If your custom code interacts correctly with the page lifecycle, your customizations can execute only when they are needed within the page startup, render, update or exit. The key to making this work is having your code subscribe to the appropriate application event.
If your customizations intend to manipulate the DOM created by CONTENTdm, be warned that approach may conflict with the way the React application needs to use and change the DOM. If the CONTENTdm application cannot find what it expects in the DOM, the app can crash and the end user’s session will be lost. However, if your custom code is creating its own elements and modifying or removing them, there should be no problems on the React side.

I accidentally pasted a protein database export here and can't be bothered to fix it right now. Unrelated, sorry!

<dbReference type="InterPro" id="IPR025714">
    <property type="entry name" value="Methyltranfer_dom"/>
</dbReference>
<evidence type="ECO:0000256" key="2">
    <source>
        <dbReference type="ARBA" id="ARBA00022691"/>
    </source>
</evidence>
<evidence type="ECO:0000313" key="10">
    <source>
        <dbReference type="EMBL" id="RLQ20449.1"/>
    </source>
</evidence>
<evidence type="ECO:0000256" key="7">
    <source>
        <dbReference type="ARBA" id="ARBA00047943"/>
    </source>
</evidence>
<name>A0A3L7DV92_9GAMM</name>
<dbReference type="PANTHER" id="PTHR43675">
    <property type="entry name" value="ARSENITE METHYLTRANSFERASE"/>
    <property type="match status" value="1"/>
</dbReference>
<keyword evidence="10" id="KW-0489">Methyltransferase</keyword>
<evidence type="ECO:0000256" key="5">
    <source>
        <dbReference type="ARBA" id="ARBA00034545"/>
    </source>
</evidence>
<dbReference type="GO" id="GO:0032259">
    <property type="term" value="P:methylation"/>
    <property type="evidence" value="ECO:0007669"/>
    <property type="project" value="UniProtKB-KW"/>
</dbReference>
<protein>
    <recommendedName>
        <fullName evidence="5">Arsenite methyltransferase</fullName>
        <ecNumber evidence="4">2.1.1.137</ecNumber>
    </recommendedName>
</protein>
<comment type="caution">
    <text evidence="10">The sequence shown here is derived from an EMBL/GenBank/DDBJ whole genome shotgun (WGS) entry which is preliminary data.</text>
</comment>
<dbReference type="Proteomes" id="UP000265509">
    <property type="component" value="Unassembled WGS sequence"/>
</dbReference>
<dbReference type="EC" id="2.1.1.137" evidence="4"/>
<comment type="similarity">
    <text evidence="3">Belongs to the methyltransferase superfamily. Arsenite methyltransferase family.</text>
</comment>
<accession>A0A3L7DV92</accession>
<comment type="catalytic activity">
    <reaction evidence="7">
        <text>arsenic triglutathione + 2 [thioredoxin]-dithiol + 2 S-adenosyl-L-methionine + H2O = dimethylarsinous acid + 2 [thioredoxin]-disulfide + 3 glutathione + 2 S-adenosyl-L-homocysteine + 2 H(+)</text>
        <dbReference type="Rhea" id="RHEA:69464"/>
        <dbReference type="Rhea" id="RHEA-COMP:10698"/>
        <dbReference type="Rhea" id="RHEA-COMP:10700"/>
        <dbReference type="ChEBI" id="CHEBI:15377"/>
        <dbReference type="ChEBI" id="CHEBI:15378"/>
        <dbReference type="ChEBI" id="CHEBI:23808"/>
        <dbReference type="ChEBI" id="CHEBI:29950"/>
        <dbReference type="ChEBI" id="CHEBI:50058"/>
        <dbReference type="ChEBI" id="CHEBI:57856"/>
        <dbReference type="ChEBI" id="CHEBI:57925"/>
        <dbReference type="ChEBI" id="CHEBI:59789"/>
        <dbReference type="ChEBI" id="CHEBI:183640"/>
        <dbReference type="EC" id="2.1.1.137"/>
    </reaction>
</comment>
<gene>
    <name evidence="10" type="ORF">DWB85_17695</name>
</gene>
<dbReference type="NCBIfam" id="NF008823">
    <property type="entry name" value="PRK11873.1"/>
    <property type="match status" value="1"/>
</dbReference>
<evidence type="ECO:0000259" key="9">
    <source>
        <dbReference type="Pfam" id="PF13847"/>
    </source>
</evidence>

If you are used to working with jQuery, note that it relies on a lot of direct DOM manipulation and abstracts some of this manipulation so that it is not always clear when it is happening. It is possible to use jQuery within the CONTENTdm React application but be careful with the scope of those DOM changes. In general, your code should not use jQuery to remove or change elements in the DOM if those elements were created by the CONTENTdm React application. On the other hand, if your jQuery code is creating its own elements and modifying or removing them, it should be safe.
The CONTENTdm website does not use jQuery so it is not already available in the default HTML. If you want to use jQuery in your customizations, your custom code will need to link to it and load it at the appropriate time in the lifecycle. Your website and customizations will likely perform better if you can avoid using jQuery.